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One thing that makes Jesus so endearing— what draws people to Him— is His mercy. I know it’s what captivated my heart. As undeserving as I felt, I needed the mercy He offered. I was lost, and then I was found— just like the man at the pool of Bethesda.
This story has been preached in countless churches by countless pastors, but I want to challenge us to look at this man through a different lens. Here is someone sitting in what we would call today a homeless shelter. The Bible says it was called “The House of Loving Kindness” in Aramaic (TPT). Its name sounds welcoming, especially to the “Hundreds of sick people [who] were lying under the covered porches—the paralyzed, the blind, and the crippled—all of them waiting for their healing” ( TPT).
I’ve been to this location in Israel. It still stands today. And all these years later, you can still picture the beauty and serenity of it. With its many alcoves and shaded areas surrounding a deep chasm in the rock, it’s easy to imagine people lying all around it. But much like our modern-day homeless, it was likely a natural mess with people’s belongings, bed mats, and sheer disillusionment, as many had been there a very long time in their condition.
This is the case of the man Jesus encountered.
But I want to point out one aspect of his story that could easily get lost, yet I believe plays a dramatic role in his healing that day.
“Among the many sick people lying there was a man who had been disabled for thirty-eight years. When Jesus saw him lying there, he knew that the man had been crippled for a long time. Jesus said to him, ‘Do you truly long to be well?’ The sick man answered, ‘Sir, there’s no way I can get healed, for I have no one to lower me into the water when the angel comes. As soon as I try to crawl to the edge of the pool, someone else jumps in ahead of me’” (TPT).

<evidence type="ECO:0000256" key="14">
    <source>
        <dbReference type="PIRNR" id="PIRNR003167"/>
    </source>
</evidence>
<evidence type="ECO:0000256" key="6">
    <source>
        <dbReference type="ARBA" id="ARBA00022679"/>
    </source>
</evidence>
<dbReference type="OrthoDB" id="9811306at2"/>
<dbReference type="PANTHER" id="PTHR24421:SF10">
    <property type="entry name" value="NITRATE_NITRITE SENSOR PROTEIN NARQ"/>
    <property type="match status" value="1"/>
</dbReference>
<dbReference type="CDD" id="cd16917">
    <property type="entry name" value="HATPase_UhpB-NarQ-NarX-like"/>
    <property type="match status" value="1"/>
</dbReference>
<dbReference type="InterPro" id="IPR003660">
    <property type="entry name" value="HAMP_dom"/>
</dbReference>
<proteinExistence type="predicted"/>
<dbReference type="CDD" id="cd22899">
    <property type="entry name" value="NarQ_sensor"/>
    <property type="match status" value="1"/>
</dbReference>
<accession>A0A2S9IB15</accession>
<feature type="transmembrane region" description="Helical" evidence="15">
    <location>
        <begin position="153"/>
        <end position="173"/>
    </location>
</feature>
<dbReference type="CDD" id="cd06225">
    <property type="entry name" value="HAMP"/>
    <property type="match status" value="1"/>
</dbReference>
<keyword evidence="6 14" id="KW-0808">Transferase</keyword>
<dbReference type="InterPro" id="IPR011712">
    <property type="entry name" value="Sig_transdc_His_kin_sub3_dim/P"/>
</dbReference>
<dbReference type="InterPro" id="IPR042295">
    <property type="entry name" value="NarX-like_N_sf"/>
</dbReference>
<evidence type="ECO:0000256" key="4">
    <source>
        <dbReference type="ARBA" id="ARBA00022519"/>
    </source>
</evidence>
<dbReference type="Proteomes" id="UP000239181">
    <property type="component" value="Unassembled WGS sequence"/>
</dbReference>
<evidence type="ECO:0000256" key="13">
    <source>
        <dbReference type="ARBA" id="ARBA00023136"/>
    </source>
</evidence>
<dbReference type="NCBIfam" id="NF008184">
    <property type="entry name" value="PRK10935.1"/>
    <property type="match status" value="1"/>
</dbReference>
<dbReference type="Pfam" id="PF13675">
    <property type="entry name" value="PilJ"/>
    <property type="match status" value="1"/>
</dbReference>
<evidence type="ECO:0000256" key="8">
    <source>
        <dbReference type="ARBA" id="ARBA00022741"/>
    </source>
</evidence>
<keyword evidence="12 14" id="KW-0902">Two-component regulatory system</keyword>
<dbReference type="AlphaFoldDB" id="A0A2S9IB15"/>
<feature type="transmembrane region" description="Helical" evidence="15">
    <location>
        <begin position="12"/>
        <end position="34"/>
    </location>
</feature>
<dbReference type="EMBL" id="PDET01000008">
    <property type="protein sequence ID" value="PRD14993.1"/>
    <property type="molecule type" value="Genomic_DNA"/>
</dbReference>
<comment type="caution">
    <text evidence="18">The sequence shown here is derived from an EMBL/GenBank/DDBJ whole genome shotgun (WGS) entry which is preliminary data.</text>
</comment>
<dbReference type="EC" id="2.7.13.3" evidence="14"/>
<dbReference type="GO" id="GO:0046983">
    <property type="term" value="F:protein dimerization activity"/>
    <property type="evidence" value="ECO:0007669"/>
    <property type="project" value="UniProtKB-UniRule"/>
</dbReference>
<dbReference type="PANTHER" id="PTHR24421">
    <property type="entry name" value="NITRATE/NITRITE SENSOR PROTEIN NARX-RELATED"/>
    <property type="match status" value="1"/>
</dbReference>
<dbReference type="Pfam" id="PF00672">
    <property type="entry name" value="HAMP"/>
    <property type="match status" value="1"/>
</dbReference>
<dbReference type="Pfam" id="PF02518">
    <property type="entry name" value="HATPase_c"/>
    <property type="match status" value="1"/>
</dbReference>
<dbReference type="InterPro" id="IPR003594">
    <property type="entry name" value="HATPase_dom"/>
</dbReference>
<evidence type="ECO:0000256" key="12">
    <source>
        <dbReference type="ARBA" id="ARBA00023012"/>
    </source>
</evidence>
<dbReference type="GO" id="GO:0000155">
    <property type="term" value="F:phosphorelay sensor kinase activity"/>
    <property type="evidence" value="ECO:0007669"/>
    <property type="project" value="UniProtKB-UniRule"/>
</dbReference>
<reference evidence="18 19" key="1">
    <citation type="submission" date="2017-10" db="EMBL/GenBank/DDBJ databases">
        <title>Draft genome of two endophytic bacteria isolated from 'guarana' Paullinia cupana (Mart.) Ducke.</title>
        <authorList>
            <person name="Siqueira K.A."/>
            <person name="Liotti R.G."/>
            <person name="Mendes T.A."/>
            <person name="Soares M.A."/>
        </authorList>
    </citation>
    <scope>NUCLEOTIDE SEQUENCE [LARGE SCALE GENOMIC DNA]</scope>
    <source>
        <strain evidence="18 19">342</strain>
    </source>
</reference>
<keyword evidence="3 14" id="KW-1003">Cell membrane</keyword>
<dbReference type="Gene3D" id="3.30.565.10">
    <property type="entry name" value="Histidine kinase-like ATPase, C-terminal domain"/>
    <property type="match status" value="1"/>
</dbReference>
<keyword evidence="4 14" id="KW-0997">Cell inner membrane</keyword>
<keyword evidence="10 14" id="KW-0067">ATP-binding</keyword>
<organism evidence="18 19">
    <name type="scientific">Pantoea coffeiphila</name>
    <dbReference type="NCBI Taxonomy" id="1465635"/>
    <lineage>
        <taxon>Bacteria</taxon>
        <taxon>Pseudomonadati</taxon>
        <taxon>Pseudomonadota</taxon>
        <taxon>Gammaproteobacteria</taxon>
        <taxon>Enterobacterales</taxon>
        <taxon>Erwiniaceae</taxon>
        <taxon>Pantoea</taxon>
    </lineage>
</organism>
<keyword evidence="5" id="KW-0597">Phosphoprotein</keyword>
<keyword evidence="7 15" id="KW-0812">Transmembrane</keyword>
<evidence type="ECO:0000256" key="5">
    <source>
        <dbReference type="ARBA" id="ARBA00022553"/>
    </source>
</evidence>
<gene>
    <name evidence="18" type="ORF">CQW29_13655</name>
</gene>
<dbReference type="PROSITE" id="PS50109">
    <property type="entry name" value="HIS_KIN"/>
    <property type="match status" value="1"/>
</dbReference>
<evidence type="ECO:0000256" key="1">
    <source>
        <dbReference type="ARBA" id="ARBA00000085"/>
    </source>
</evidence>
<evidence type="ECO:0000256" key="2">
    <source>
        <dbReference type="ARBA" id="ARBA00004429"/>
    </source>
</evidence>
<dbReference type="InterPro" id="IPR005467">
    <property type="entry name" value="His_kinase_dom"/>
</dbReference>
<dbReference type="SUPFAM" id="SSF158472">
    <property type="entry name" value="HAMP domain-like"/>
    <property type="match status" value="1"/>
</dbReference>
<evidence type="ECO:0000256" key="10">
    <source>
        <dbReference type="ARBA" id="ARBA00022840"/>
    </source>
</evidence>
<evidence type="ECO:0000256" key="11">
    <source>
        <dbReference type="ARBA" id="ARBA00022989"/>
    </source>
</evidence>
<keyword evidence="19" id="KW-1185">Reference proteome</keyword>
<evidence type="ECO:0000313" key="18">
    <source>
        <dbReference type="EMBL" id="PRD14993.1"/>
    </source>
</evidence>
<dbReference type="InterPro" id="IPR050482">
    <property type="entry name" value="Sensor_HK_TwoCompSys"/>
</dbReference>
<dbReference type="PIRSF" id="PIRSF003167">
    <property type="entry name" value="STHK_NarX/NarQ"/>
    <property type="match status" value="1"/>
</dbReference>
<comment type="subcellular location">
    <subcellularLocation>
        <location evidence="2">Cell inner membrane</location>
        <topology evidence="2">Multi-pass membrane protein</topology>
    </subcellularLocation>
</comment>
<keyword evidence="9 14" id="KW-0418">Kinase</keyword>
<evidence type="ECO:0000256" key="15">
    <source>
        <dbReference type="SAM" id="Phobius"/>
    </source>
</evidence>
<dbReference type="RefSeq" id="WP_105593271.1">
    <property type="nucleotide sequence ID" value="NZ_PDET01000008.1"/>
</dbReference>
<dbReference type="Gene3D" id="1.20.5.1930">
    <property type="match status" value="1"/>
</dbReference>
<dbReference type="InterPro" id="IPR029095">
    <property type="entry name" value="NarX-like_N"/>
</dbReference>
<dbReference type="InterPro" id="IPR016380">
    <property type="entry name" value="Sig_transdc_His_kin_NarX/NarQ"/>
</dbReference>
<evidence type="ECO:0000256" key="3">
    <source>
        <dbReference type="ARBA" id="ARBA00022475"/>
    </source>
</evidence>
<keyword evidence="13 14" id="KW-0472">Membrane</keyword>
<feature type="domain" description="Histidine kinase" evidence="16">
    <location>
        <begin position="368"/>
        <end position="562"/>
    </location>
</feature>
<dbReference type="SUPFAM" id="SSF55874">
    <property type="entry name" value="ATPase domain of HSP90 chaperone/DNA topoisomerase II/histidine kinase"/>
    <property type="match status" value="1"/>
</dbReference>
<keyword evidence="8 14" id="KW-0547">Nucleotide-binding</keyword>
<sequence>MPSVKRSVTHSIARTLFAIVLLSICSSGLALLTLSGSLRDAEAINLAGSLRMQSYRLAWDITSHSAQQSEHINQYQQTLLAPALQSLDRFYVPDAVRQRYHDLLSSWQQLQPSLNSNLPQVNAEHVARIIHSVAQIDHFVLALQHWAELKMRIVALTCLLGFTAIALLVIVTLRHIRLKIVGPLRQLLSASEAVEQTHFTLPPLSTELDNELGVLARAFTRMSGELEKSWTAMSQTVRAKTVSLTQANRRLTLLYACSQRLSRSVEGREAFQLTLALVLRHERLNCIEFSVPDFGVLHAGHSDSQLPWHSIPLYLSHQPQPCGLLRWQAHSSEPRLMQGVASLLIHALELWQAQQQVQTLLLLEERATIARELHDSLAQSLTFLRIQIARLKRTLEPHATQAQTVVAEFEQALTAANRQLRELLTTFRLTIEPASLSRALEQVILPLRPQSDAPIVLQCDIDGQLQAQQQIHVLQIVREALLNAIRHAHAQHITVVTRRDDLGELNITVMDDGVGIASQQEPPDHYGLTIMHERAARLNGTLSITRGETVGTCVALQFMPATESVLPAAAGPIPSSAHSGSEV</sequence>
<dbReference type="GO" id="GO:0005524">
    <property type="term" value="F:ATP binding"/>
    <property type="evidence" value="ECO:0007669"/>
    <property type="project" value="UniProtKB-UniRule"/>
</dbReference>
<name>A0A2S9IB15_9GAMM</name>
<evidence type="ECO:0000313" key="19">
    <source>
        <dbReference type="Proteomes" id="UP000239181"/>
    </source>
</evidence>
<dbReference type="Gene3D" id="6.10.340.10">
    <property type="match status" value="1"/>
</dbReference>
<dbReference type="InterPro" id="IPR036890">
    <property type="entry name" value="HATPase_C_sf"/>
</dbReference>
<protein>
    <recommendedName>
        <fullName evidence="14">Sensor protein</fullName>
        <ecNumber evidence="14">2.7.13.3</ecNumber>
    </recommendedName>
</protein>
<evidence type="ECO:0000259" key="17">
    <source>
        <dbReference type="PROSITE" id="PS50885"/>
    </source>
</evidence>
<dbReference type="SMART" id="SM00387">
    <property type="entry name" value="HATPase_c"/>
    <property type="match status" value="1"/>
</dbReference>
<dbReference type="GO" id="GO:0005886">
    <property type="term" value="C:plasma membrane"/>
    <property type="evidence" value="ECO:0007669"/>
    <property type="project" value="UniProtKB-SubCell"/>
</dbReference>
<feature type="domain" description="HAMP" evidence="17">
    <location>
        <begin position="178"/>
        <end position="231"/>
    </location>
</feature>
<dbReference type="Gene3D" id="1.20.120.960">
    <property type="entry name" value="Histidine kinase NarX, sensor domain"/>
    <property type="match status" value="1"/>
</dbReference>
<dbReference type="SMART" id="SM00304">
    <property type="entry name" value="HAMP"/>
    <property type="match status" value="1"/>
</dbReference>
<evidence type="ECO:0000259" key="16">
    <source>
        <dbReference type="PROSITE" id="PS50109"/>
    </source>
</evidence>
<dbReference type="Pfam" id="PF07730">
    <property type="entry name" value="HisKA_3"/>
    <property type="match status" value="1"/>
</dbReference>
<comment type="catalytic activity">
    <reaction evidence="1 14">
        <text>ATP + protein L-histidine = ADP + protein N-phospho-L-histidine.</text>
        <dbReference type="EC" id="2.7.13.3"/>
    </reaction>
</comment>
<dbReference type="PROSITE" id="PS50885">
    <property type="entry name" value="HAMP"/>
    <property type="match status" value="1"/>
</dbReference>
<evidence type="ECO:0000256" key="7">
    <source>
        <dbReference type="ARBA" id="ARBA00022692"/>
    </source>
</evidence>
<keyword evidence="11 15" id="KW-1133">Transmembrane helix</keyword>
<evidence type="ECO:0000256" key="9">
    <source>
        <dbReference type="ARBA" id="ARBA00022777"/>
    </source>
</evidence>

I’ve heard ministers read this story in a tone insinuating the man was whining. But I want to ask, why this man? Why not any of the other hundred people lying at the pool that day? I believe it started with eye contact. In every other account of Jesus healing someone, there was contact.
As Jesus approached the House of Loving Kindness, I have no doubt His heart was moved with compassion. But all of them were intently watching the water— hoping, praying, the waters would be stirred again. Only one man caught Jesus’ eye because his eyes were elsewhere. Catching his glance, Jesus said, “Do you want to be made well?”
The man could easily have answered sarcastically: “Well duh, that’s why I’ve been sitting here all these years!” But instead, he answered naturally. He didn’t know who Jesus was or what Jesus offered, so he answered in the only faith he had— but it was enough.
And this is where you and I enter the story.
I didn’t know what Jesus had to offer when I came to Him for salvation. I was just so tired of my life. I was desperate for healing—heart healing. And the world made many promises that seemed to work for some, but left me empty. And like the man near the pool, I started to look elsewhere. In fact, like him, I looked up and heard Jesus whisper to my heart, “Do you want to be made well?”
“I’ve tried everything. It’s no use.”
“Jesus said, ‘Get up, take your bedroll, start walking.’ The man was healed on the spot. He picked up his bedroll and walked off” (MSG).
One word from the Savior changed everything.
But it started with focus.
What are you looking at? If you want change in your life, you’re going to have to make eye contact with Jesus—with His Word. If desperation was all that was needed for healing, everyone at the pool that day would’ve been healed. But Jesus saw a glimmer of faith—from one who was looking up.
Be that one today.
Copyright © 2021 Daphne Delay, used with permission.
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